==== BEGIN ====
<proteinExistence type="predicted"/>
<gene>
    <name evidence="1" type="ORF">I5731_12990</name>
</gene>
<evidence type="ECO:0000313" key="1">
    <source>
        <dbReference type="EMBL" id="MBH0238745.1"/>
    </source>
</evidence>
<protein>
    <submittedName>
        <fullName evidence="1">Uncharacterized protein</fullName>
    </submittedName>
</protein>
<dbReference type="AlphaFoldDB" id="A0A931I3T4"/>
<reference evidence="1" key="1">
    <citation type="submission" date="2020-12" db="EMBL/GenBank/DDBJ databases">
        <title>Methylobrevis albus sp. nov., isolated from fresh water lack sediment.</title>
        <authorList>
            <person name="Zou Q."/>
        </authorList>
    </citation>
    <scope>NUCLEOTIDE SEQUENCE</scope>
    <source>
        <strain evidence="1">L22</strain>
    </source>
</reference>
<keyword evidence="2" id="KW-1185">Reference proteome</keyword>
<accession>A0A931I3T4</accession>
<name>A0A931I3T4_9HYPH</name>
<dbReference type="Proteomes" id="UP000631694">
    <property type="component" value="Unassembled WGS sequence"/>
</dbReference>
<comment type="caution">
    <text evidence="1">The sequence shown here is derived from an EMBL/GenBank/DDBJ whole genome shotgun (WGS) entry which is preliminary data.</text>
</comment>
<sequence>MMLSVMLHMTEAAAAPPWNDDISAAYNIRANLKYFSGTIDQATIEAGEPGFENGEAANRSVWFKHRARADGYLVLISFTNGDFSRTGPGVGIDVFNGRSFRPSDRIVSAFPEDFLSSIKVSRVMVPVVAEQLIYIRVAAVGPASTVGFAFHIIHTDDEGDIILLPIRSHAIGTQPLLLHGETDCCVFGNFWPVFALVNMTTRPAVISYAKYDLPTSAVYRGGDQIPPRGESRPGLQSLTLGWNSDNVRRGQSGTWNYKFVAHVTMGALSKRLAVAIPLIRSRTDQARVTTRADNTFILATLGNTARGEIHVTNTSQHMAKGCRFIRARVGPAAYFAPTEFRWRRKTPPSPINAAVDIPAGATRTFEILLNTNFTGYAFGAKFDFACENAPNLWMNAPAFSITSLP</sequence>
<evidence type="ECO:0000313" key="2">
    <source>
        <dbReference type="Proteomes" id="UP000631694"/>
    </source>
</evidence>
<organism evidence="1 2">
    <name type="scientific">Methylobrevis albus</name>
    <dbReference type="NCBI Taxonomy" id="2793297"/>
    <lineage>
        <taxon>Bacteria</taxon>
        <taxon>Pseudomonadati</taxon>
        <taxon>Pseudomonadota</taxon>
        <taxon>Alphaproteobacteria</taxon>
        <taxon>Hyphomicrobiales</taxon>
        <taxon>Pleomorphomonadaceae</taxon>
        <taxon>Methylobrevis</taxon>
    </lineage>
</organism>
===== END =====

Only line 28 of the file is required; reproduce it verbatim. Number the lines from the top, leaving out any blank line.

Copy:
<keyword evidence="2" id="KW-1185">Reference proteome</keyword>